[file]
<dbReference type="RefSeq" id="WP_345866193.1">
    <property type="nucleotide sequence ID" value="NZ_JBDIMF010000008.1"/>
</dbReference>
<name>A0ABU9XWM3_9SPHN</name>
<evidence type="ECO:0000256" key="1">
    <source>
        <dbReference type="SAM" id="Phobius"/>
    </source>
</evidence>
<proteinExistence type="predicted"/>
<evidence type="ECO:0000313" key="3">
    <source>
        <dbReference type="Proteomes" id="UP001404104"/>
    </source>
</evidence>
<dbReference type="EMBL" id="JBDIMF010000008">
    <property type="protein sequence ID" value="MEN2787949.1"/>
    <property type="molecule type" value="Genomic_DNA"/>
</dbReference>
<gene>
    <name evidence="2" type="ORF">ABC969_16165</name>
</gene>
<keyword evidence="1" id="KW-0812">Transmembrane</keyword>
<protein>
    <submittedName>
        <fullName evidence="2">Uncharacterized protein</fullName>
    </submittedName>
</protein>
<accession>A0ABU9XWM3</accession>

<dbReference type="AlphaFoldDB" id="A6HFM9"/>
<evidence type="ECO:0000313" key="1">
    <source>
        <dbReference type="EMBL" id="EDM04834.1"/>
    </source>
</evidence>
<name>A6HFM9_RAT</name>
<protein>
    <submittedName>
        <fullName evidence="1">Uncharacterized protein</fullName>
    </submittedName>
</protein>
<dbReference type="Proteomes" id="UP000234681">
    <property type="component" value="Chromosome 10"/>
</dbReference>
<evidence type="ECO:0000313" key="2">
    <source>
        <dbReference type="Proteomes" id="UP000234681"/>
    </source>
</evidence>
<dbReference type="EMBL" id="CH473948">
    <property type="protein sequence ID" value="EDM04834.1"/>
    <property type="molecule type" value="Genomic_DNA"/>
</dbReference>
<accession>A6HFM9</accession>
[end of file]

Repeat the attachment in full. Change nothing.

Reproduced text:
<dbReference type="RefSeq" id="WP_345866193.1">
    <property type="nucleotide sequence ID" value="NZ_JBDIMF010000008.1"/>
</dbReference>
<name>A0ABU9XWM3_9SPHN</name>
<evidence type="ECO:0000256" key="1">
    <source>
        <dbReference type="SAM" id="Phobius"/>
    </source>
</evidence>
<proteinExistence type="predicted"/>
<evidence type="ECO:0000313" key="3">
    <source>
        <dbReference type="Proteomes" id="UP001404104"/>
    </source>
</evidence>
<dbReference type="EMBL" id="JBDIMF010000008">
    <property type="protein sequence ID" value="MEN2787949.1"/>
    <property type="molecule type" value="Genomic_DNA"/>
</dbReference>
<gene>
    <name evidence="2" type="ORF">ABC969_16165</name>
</gene>
<keyword evidence="1" id="KW-0812">Transmembrane</keyword>
<protein>
    <submittedName>
        <fullName evidence="2">Uncharacterized protein</fullName>
    </submittedName>
</protein>
<accession>A0ABU9XWM3</accession>

<dbReference type="AlphaFoldDB" id="A6HFM9"/>
<evidence type="ECO:0000313" key="1">
    <source>
        <dbReference type="EMBL" id="EDM04834.1"/>
    </source>
</evidence>
<name>A6HFM9_RAT</name>
<protein>
    <submittedName>
        <fullName evidence="1">Uncharacterized protein</fullName>
    </submittedName>
</protein>
<dbReference type="Proteomes" id="UP000234681">
    <property type="component" value="Chromosome 10"/>
</dbReference>
<evidence type="ECO:0000313" key="2">
    <source>
        <dbReference type="Proteomes" id="UP000234681"/>
    </source>
</evidence>
<dbReference type="EMBL" id="CH473948">
    <property type="protein sequence ID" value="EDM04834.1"/>
    <property type="molecule type" value="Genomic_DNA"/>
</dbReference>
<accession>A6HFM9</accession>